Ms Barcomi, before you opened your café you were a professional dancer…
That’s right. But one day I woke up and thought: German coffee doesn’t taste especially good. So I opened my own coffee-roasting business – that was in 1994. And because cakes and pastries go so well with coffee, I started baking as well. Then, three years later, I added the deli.
How does one survive as a late entrant in the food service industry?
You are now not just a chef, but also an active blogger and Facebook user…
My starting point was inspiration – that’s like dance. I used to love dancing, but I simply had the feeling that I was capable of something more and could develop something completely new. Lots of people have good ideas, but it all depends on how you implement them. I know what I want and I work in a very structured way – for me every goal is followed by the next challenge.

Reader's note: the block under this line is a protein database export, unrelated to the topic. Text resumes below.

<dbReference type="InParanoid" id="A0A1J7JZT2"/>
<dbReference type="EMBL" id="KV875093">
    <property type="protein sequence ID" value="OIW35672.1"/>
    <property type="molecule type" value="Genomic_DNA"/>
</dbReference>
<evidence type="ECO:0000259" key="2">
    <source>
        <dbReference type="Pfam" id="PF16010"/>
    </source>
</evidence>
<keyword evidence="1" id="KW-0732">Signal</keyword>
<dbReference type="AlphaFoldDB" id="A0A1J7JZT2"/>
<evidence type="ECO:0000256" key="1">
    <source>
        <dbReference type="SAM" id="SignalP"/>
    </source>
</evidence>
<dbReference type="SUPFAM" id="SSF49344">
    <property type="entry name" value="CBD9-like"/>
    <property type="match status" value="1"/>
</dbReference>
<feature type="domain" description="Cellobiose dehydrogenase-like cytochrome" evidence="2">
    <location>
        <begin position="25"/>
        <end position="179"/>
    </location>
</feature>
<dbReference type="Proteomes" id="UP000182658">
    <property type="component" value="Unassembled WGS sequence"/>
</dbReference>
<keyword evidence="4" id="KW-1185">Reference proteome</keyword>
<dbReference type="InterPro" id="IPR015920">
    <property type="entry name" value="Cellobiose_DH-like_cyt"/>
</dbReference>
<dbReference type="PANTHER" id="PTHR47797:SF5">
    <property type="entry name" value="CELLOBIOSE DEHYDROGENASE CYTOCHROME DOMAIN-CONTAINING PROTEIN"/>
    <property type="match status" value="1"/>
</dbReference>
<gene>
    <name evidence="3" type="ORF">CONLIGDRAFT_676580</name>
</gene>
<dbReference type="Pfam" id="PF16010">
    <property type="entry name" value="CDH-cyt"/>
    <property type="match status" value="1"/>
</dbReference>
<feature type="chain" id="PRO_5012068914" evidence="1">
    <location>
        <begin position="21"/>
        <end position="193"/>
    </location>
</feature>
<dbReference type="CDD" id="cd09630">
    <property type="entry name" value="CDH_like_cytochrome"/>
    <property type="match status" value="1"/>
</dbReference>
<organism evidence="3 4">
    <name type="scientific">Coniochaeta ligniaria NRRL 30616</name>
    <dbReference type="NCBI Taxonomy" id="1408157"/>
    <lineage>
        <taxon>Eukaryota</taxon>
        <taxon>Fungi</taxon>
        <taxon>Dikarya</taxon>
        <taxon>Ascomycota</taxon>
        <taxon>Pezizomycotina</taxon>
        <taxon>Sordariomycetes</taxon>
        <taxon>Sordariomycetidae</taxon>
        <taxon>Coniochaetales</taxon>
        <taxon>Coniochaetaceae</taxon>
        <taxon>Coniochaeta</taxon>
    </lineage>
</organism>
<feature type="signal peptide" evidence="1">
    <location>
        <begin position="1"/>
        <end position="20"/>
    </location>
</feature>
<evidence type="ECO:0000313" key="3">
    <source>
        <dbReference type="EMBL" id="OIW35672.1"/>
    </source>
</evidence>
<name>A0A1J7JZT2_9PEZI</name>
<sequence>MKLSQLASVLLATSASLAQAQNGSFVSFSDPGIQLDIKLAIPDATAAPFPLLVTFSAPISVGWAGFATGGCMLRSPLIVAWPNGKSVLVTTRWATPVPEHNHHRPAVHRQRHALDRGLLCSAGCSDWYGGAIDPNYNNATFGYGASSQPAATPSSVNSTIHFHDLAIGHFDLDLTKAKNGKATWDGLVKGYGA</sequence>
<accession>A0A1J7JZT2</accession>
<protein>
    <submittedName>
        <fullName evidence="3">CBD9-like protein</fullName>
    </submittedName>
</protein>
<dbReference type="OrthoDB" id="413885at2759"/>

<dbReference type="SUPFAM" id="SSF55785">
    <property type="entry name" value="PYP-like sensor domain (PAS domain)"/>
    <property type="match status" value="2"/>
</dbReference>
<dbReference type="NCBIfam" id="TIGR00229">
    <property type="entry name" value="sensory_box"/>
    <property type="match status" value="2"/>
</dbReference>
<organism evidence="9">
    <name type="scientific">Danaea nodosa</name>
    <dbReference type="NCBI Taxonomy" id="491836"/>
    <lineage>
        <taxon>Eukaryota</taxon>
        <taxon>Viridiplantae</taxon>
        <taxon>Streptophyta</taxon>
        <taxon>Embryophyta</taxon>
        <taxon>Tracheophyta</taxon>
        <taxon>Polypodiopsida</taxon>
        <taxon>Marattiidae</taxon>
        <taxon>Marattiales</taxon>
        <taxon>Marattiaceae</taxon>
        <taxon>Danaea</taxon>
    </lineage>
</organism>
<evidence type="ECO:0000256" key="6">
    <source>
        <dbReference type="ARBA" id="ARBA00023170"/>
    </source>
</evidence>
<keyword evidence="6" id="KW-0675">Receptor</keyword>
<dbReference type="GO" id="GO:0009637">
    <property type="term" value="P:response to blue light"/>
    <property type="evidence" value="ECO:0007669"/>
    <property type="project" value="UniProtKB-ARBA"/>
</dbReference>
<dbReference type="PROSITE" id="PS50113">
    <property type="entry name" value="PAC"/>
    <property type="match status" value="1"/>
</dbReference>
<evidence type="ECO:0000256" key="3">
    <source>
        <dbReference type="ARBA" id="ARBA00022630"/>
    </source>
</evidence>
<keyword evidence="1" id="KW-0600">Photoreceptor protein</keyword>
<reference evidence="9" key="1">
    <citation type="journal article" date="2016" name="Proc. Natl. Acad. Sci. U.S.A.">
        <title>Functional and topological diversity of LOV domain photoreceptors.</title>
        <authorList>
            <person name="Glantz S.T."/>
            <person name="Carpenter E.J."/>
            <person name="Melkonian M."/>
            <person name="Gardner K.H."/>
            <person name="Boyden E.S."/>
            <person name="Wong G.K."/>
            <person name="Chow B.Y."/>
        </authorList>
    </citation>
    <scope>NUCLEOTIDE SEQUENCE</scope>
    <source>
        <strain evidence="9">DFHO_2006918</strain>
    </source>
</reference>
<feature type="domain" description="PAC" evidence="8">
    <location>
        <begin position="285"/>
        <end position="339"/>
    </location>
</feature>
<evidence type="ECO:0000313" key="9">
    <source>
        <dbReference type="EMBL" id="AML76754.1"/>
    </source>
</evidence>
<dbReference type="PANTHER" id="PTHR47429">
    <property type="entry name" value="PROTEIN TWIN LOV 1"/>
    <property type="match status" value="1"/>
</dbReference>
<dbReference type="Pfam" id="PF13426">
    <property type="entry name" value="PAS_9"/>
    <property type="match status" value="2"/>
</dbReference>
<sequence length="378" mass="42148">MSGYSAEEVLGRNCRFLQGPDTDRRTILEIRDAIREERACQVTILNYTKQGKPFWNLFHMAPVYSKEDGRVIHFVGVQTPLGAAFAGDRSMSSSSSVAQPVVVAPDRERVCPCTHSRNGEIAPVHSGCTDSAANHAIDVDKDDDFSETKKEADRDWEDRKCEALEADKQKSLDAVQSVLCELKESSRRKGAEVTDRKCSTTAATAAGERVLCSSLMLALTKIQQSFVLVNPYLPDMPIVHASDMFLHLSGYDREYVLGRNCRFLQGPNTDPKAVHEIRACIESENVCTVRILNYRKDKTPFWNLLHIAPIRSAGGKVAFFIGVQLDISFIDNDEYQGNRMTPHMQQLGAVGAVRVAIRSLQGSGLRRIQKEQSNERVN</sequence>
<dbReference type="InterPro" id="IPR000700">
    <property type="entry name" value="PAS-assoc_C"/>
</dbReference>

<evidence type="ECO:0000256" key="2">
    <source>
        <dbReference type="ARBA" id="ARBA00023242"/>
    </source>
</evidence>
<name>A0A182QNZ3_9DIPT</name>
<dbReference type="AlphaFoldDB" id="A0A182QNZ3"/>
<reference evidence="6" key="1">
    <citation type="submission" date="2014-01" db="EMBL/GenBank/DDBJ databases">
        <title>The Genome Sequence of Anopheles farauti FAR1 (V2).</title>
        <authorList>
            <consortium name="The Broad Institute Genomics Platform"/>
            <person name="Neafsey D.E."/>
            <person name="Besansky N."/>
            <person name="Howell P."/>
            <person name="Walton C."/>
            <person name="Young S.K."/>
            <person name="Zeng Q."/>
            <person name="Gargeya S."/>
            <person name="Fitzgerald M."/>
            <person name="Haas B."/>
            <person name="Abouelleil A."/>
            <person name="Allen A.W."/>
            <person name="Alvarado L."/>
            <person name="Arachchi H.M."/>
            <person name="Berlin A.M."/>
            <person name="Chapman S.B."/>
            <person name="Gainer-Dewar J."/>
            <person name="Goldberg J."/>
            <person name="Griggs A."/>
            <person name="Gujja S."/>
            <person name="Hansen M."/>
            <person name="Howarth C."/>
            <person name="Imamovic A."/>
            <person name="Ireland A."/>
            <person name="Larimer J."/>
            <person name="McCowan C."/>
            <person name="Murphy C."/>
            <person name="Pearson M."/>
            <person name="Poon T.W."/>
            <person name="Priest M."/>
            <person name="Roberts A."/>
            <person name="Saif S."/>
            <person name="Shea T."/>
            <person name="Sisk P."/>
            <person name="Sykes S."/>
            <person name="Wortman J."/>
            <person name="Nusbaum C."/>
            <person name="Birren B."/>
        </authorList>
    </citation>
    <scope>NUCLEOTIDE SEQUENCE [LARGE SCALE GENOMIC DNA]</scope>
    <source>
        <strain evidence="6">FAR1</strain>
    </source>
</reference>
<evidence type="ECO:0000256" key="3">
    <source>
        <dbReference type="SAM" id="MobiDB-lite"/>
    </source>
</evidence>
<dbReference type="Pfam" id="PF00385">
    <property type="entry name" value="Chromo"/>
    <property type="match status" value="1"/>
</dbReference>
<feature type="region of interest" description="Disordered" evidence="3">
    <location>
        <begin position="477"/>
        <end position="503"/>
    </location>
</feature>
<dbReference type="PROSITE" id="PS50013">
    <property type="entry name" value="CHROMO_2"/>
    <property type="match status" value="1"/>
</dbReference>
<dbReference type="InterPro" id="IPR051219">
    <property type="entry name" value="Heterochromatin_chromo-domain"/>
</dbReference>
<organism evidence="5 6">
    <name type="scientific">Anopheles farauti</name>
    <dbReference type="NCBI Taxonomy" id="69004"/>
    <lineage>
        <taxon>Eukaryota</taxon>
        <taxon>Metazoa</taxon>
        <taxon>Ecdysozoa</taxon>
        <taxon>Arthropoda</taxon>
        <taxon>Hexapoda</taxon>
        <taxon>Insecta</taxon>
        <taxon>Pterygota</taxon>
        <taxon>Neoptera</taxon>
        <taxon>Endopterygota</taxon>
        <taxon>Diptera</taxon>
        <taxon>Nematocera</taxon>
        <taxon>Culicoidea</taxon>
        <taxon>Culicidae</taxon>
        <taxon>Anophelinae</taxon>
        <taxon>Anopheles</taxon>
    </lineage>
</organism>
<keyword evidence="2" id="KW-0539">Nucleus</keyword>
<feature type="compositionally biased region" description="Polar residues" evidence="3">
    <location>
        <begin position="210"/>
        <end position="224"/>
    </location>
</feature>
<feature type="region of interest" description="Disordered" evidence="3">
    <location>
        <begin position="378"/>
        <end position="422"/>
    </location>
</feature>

When I opened my coffee house 21 years ago, there was no internet. Over time, more and more digital platforms have developed, like Facebook, Twitter and Instagram. When there is something new to discover, I like to try it out. Digital technology is like a piece of kitchen equipment – you have to know how to use it properly.
Does your involvement on social media have a positive impact on your business?
Do you already have a plan for the future of Barcomi’s?
Definitely. Before, my clientele was restricted to Berlin. Today I can reach people in Spain, Sweden or the USA without leaving my desk. If they happen to come to Berlin, some of them will drop in for a cup of coffee and we’ll take a photo together. Photos and videos convey more than all the words in a recipe.
At the moment I am very happy with my two cafés and 50 staff. I don’t want to run a chain of eateries. I prefer to interact with my customers, readers and viewers. For instance, I make a point of answering questions about my recipes myself.